MARGRETHE VESTAGER, the European Union’s competition commissioner, likes to knit elephants in her spare time, because, she once said, “they bear no grudge, but they remember well”. It is hard to imagine executives at one of the big beasts of the tech world forgetting August 30th 2016 in a hurry: that is when Ms Vestager (pictured) ordered the Irish government to recover up to €13 billion ($14.5 billion), plus interest, in unpaid taxes from Apple. The decision was expected, but the number was higher than experts had predicted.

The ruling is the most important—and controversial—moment so far in the war on corporate tax avoidance. Tax-justice campaigners hooted with delight. Apple was livid, and vowed to appeal. The Irish government may follow; its finance minister, Michael Noonan, would rather “defend the integrity of our tax system”, as he put it, than accept a windfall that would exceed Ireland’s annual health budget. Politicians in America, Apple’s home market, denounced the move as a “tax grab”.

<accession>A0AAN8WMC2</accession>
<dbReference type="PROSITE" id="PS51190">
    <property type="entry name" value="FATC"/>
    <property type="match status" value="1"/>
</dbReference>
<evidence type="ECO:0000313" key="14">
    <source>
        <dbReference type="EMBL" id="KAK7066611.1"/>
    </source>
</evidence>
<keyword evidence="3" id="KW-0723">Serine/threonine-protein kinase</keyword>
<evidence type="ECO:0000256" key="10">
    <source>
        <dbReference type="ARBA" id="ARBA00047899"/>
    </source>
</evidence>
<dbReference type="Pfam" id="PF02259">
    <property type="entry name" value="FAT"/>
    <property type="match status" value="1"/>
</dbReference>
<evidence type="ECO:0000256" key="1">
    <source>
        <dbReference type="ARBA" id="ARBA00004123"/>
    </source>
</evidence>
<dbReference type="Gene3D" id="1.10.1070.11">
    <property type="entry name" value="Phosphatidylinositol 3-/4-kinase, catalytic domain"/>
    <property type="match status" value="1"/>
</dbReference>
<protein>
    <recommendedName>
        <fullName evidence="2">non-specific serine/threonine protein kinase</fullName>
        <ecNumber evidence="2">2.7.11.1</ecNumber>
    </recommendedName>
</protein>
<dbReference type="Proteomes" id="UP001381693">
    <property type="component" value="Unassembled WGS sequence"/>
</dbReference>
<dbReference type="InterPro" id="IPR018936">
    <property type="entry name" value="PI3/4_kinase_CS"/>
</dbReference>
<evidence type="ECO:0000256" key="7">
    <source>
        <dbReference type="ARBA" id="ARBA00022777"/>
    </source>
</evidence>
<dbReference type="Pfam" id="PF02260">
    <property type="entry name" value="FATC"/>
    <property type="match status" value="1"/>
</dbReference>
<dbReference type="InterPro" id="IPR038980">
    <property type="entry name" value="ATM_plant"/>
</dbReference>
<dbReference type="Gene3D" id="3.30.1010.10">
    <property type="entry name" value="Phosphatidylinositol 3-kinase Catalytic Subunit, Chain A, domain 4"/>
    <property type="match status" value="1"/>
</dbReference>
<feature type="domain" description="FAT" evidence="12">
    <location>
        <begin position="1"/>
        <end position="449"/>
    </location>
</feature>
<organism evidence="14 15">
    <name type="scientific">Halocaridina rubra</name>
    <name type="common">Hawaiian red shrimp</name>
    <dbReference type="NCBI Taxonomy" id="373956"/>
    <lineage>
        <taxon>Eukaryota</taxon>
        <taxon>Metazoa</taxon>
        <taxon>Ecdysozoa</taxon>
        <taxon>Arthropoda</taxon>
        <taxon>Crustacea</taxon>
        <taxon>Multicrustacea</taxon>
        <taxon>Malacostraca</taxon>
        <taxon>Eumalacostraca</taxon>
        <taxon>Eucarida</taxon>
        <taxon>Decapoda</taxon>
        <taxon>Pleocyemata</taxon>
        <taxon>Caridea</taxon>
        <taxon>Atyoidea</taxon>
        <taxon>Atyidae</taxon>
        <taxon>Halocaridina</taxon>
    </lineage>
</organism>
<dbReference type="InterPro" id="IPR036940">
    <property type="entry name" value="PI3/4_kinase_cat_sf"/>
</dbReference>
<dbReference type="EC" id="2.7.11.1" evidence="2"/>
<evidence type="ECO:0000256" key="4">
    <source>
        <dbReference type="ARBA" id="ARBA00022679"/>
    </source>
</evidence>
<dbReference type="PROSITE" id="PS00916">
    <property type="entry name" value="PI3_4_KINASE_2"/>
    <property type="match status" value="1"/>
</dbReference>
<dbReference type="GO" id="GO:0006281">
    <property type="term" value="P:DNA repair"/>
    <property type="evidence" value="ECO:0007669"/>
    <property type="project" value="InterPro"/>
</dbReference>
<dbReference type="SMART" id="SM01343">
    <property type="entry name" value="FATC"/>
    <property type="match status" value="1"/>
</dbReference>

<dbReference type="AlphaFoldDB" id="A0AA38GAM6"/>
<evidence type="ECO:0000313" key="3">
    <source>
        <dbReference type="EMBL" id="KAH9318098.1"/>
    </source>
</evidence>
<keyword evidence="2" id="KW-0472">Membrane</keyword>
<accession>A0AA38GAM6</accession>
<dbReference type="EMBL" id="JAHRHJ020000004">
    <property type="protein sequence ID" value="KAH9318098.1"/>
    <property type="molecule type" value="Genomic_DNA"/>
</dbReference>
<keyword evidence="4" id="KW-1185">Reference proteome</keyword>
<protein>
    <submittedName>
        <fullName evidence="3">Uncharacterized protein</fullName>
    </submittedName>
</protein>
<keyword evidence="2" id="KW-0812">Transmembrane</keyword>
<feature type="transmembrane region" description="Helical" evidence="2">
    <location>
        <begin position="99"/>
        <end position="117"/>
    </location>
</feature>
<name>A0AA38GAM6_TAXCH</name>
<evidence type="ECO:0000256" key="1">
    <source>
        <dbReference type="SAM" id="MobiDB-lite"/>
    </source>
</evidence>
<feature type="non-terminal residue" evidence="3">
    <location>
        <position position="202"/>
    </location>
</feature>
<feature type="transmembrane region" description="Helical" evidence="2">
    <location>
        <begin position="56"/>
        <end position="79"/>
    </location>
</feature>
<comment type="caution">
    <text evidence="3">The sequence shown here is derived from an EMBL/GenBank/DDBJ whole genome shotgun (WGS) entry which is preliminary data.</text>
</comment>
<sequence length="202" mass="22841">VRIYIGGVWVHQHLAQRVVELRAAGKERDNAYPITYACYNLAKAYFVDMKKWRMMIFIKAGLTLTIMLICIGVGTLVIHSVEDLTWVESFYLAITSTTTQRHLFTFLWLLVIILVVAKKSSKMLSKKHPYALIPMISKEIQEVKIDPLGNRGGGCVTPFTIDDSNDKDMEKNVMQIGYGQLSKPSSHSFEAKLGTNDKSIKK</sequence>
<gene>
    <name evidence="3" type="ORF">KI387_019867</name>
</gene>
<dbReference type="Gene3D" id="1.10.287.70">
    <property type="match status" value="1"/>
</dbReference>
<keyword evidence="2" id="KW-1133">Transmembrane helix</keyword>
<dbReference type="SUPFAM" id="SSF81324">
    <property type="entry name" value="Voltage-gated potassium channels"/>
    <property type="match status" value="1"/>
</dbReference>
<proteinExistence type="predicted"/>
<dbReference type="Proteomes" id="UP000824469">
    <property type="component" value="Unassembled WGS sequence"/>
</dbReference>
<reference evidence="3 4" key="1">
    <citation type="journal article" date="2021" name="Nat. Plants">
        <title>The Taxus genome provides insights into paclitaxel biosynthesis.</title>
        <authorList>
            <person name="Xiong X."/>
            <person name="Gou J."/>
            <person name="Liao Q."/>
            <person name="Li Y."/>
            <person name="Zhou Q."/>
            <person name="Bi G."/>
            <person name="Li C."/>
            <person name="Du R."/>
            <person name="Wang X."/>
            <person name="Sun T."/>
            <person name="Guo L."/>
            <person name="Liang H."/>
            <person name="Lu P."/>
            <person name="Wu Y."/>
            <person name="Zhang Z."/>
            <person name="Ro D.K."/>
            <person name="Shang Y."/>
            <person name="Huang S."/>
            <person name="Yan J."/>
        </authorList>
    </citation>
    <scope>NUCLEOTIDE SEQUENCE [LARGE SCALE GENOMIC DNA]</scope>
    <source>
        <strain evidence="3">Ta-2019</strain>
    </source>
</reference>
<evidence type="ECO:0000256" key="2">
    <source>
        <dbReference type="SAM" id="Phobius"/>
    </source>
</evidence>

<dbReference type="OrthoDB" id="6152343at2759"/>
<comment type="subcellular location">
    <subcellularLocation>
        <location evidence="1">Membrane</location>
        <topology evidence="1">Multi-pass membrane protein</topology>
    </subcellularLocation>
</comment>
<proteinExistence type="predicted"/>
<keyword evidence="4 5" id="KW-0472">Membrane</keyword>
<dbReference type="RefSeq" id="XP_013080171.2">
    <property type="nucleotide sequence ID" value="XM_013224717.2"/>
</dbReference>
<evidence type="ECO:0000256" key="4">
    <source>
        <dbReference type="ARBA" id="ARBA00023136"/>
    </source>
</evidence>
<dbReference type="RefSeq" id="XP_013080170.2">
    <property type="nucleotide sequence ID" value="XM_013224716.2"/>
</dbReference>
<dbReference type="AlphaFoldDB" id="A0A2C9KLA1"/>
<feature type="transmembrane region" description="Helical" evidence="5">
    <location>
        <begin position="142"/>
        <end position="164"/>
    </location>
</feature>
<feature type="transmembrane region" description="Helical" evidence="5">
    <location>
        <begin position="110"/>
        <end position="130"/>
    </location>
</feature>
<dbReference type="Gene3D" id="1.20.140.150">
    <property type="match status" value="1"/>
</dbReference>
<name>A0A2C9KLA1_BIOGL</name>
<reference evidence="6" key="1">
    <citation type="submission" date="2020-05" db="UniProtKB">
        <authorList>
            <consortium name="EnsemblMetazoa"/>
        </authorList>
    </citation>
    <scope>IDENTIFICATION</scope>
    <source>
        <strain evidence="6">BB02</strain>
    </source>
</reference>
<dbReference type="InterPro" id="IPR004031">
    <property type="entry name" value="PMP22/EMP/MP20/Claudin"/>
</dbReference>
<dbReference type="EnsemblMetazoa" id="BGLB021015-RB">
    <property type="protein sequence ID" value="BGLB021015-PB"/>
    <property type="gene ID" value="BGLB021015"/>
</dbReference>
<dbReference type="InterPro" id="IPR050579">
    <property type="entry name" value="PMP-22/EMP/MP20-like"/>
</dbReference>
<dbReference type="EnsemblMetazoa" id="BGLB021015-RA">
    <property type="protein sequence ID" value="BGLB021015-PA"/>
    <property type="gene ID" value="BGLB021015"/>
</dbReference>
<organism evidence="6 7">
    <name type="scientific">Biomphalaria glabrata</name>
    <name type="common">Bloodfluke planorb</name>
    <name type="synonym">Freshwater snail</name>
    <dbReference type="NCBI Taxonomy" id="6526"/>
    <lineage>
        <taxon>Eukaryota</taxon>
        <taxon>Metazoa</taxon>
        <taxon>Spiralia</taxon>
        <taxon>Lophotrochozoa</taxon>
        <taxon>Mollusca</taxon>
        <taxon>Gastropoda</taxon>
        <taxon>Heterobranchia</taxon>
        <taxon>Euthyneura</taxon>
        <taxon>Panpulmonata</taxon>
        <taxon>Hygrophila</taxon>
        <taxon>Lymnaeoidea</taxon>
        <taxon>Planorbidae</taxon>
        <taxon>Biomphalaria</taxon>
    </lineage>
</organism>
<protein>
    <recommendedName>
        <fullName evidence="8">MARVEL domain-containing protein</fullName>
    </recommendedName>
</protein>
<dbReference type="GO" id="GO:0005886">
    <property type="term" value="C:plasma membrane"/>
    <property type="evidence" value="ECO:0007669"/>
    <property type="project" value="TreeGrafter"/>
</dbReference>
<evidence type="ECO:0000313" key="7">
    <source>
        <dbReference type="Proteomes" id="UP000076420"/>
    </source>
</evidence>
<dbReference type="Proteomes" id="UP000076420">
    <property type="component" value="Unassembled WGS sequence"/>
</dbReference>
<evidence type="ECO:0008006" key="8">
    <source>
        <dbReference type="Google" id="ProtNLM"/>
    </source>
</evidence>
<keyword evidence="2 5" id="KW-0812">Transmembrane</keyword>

The commission concluded that Irish rulings in 1991 and 2007 artificially lowered the tax Apple was due to pay, and...Continue reading